Antarctica: the ocean cools at the surface but warms up at depth

January 21, 2021

Scientists from the CNRS, CNES, IRD, Sorbonne Université, l'Université Toulouse III - Paul Sabatier and their Australian colleagues*, with the support of the IPEV, have provided a comprehensive analysis on the evolution of Southern Ocean temperatures over the last 25 years. The research team has concluded that the slight cooling observed at the surface hides a rapid and marked warming of the waters, to a depth of up to 800 metres. The study points to major changes around the polar ice cap where temperatures are increasing by 0.04°C per decade, which could have serious consequences for Antarctic ice. Warm water is also rising rapidly to the surface, at a rate of 39 metres per decade, i.e. between three and ten times more than previously estimated. Published in Nature Communications on 21 January 2021, these results were obtained thanks to unique data acquired over the past 25 years on board the French Antarctic resupply vessel L'Astrolabe. This is the longest series of temperature records in the Southern Ocean covering north to south.
-end-
*- The laboratories and institutions involved in this study are the Laboratoire d'océanographie et du climat : expérimentations et approches numériques (CNRS/IRD/MNHN/ Sorbonne Université), part of the l'Institut Pierre Simon Laplace; le Laboratoire d'études en géophysique et océanographie spatiales (CNRS/CNES/IRD/Université Toulouse III - Paul Sabatier) and the Commonwealth Scientific and Industrial Research Organisation (CSIRO; Australia). The SURVOSTRAL observation programme was funded by IPEV and the CNRS.

CNRS

Related Temperatures Articles from Brightsurf:

CMIP6 adds more value in simulating extreme temperatures in China
CMIP6 adds more value in simulating extreme temperatures in China.

High temperatures threaten the survival of insects
Insects have difficulties handling the higher temperatures brought on by climate change, and might risk overheating.

Slinging ink, raising temperatures
You've heard that they can sag with age, perpetuate the name of a regrettable ex, or reveal an embarrassing inability to spell.

Warming temperatures are driving arctic greening
As Arctic summers warm, Earth's northern landscapes are changing. Using satellite images to track global tundra ecosystems over decades, a new study found the region has become greener, as warmer air and soil temperatures lead to increased plant growth.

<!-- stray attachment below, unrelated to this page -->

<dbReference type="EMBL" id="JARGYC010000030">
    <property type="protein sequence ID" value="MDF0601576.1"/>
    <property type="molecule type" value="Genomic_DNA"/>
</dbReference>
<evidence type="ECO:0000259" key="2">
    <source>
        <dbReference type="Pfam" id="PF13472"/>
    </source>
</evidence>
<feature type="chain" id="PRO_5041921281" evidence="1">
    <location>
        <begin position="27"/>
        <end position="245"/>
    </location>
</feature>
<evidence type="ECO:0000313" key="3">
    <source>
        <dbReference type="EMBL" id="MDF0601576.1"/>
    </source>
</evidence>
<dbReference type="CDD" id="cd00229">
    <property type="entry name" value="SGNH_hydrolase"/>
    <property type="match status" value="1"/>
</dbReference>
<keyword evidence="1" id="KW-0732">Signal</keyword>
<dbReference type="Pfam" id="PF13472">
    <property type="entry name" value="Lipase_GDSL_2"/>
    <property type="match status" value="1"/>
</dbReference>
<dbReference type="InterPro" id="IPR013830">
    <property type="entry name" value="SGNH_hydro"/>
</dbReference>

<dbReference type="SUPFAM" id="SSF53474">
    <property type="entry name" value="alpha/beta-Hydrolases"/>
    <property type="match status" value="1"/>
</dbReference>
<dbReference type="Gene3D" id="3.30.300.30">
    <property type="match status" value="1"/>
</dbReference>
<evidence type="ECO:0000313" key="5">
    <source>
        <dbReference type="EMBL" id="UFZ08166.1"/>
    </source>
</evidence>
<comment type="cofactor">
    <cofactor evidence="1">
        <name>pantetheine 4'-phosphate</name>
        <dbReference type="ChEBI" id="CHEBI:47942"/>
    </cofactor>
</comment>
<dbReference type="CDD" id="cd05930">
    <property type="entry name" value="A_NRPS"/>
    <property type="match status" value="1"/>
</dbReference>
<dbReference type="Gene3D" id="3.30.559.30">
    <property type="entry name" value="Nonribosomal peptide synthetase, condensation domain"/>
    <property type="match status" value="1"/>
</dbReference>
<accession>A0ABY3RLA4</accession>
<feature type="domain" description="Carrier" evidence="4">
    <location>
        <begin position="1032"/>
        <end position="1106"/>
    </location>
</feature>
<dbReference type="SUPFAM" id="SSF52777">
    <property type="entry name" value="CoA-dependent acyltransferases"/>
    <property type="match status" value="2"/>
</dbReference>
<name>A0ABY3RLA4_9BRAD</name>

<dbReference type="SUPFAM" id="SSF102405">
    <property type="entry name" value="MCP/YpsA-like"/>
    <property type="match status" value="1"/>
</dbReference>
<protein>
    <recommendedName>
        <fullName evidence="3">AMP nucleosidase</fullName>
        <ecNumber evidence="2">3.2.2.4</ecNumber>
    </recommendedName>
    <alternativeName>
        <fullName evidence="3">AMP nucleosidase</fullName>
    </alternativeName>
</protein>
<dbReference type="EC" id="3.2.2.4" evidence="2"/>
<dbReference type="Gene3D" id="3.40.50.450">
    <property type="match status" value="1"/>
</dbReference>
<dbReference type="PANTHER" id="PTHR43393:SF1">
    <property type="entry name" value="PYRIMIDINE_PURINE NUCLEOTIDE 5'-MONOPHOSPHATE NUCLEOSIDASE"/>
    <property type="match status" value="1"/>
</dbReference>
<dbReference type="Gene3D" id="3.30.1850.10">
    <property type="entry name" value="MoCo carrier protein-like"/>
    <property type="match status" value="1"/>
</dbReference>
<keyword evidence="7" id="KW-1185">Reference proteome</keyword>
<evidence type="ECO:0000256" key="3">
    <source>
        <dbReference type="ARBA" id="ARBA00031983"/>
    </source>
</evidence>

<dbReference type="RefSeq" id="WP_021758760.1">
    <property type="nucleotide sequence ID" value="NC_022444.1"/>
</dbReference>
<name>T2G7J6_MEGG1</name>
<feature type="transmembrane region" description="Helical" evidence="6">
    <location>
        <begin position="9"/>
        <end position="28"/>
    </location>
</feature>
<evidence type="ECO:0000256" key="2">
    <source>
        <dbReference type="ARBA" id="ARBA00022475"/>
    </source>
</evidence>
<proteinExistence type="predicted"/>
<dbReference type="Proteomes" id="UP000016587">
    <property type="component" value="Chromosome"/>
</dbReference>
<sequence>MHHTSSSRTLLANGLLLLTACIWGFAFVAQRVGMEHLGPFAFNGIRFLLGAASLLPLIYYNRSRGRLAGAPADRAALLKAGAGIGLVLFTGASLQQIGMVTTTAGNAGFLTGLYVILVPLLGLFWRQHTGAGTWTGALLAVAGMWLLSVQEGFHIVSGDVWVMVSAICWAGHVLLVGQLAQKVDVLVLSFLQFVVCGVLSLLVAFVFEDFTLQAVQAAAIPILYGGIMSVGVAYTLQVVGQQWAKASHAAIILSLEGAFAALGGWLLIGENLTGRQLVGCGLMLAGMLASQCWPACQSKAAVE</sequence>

A quantum thermometer to measure the coldest temperatures in the universe
The physicists' proposed thermometer is based on quantum entanglement and can accurately measure temperatures a billion times colder than those in outer space.

Warmer temperatures slow COVID-19 transmission, but not by much
Researchers at Mount Auburn Hospital looked at the impact of temperature, precipitation, and UV index on COVID-19 case rates in the United States during the spring months of 2020.

New 'refrigerator' super-cools molecules to nanokelvin temperatures
MIT physicists have found a way to cool molecules of sodium lithium down to 200 billionths of a Kelvin, just a hair above absolute zero.

An alloy that retains its memory at high temperatures
Even after the hundredth time the material returns to its original shape when heated.

New catalysts remove NOx pollutants at lower temperatures
Scientists from Tokyo Metropolitan University have developed a low-temperature catalyst for removing NOx gas from industrial exhaust using ammonia.

Cold temperatures linked to high status
Researchers have discovered that people associate cold temperatures with luxury items, which is important for companies that are trying to promote products that convey high status.

Read More: Temperatures News and Temperatures Current Events
Brightsurf.com is a participant in the Amazon Services LLC Associates Program, an affiliate advertising program designed to provide a means for sites to earn advertising fees by advertising and linking to Amazon.com.